Supreme Court ruled on Friday that it is legal for all Americans, no matter their gender or sexual orientation, to marry the people they love. The decision is a historic victory for gay rights activists who have fought for years in the lower courts. Thirty-seven states and the District of Columbia already recognize marriage equality. The remaining 13 states ban these unions, even as public support has reached record levels nationwide. The justices found that, under the 14th Amendment, states must issue marriage licenses to same-sex couples and recognize same-sex unions that have been legally performed in other states. In a rare move, the four dissenting justices each wrote an opinion.
Supreme Court Declares Same-Sex Marriage Legal In All 50 States
A global snapshot of same-sex marriage | Pew Research Center
On June 26, the United States Supreme Court issued a landmark ruling that all gay couples nationwide have the constitutional right to marry in every state! And with marriage equality for all, that means that all 13 states that previously upheld bans on gay marriage have now been legally enforced to reverse them. It's been a little more than 11 years since Massachusetts became the first state to legalize gay marriage. And before today, 36 other states as well as the District of Columbia followed suit, striking down bans on same-sex marriage and awarding gay couples the same rights as heterosexual ones. So we've put together a comprehensive state-by-state list detailing the history of gay marriage in our country, some noteworthy facts about same-sex marriage in the US, plus a geographical history map of gay marriage states. Alabama is technically one of the states that allows gay marriage, but until the Supreme Court ruling, same-sex couples couldn't get hitched there. Less than a month after the federal court overturned Alabama's gay marriage ban, the state's Supreme Court ordered judges to stop issuing marriage licenses to same-sex couples.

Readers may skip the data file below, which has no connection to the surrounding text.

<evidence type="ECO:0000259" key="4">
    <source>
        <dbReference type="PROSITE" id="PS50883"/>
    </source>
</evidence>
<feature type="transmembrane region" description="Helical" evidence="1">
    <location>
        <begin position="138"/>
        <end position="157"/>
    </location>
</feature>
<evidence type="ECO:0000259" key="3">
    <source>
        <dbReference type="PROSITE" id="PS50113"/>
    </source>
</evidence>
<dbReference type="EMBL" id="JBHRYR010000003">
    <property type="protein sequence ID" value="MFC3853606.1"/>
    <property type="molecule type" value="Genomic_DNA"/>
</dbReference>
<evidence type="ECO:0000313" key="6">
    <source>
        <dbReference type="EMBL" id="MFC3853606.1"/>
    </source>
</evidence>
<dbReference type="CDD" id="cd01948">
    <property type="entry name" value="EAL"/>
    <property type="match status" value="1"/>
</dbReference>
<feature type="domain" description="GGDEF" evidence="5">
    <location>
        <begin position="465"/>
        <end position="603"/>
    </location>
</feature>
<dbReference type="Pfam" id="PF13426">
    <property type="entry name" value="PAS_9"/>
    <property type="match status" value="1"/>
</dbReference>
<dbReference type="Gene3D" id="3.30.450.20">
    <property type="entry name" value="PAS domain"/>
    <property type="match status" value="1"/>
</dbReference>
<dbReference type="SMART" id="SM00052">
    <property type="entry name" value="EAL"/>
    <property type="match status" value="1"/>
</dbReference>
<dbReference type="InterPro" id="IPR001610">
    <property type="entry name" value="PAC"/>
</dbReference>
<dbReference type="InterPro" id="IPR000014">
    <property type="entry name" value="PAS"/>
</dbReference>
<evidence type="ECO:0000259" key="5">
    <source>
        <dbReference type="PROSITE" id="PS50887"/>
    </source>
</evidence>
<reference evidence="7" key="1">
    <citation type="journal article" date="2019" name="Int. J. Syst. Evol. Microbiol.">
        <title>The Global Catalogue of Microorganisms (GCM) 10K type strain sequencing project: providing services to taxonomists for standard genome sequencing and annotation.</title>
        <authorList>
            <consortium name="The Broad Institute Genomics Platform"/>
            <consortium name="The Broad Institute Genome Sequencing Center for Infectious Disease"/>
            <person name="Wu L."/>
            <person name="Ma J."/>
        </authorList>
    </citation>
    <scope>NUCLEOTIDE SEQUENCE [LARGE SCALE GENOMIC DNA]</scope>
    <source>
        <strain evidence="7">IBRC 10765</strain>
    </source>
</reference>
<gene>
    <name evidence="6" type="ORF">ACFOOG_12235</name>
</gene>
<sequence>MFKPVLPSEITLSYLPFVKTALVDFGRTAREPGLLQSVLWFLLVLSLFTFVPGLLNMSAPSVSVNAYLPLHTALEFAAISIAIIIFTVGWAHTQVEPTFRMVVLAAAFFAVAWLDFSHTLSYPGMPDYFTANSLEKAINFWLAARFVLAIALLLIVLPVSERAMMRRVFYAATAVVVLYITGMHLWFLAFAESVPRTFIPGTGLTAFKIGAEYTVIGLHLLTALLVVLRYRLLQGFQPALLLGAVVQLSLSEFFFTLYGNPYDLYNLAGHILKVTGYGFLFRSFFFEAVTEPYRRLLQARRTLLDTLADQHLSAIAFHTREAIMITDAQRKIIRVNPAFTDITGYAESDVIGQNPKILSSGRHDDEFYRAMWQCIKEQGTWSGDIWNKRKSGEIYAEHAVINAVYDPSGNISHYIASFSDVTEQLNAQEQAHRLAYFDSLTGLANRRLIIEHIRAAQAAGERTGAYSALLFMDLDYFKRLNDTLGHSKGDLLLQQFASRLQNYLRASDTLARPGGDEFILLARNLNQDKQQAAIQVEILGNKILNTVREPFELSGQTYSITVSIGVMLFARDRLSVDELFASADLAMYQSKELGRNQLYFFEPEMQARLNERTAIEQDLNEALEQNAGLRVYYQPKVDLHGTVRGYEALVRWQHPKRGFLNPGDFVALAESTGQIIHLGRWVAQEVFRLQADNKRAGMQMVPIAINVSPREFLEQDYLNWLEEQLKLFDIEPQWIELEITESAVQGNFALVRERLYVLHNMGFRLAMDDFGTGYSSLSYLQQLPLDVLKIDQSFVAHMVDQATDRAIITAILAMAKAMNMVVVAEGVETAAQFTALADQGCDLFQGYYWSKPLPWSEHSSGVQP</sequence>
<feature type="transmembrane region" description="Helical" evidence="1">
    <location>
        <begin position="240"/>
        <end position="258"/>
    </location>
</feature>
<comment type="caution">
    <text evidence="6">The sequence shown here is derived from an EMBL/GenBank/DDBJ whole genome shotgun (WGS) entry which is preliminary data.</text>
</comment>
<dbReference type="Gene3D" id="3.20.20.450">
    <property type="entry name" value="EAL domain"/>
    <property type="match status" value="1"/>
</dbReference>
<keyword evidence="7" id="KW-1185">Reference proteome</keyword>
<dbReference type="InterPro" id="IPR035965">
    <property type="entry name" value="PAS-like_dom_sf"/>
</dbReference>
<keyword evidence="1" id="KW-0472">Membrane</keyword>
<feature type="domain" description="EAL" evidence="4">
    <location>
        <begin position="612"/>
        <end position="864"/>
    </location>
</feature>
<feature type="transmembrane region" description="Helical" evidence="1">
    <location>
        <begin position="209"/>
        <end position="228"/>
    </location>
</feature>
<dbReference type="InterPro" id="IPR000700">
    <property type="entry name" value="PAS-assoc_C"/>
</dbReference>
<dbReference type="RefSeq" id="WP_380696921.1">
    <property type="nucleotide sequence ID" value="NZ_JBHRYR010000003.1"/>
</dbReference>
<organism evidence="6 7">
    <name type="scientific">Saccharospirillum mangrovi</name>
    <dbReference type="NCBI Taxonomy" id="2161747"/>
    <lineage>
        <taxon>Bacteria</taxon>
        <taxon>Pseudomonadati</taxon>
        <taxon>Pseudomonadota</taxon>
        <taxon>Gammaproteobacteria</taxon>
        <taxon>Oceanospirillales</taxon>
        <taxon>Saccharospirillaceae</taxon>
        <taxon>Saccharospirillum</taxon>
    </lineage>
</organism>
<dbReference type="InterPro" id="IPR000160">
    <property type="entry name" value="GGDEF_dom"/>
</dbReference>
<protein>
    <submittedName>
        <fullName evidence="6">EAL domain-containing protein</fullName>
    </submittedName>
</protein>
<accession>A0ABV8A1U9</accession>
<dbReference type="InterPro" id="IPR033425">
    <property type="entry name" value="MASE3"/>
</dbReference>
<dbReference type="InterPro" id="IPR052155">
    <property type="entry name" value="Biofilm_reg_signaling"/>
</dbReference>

A global snapshot of same-sex marriage
In the United States, the availability of legally-recognized same-sex marriage expanded from one state in to all fifty states in through various state and federal court rulings, state legislation, and direct popular votes. The fifty states each have separate marriage laws , which must adhere to rulings by the Supreme Court of the United States that recognize marriage as a fundamental right that is guaranteed by both the Due Process Clause and the Equal Protection Clause of the Fourteenth Amendment to the United States Constitution , as first established in the landmark civil rights case of Loving v. Civil rights campaigning in support of marriage without distinction as to sex or sexual orientation began in the s. Nelson saw the Supreme Court of the United States decline to become involved.
Gay marriage has been legally recognized in America since the U. Supreme Court ruled in Obergefell v. Justice Kennedy stated in the decision that marriage is "a keystone of our social order," and the Supreme Court vote effectively prohibited individual states from banning same-sex marriages. The decision opened wide the door for homosexual married couples to claim the same numerous benefits awarded to heterosexual couples.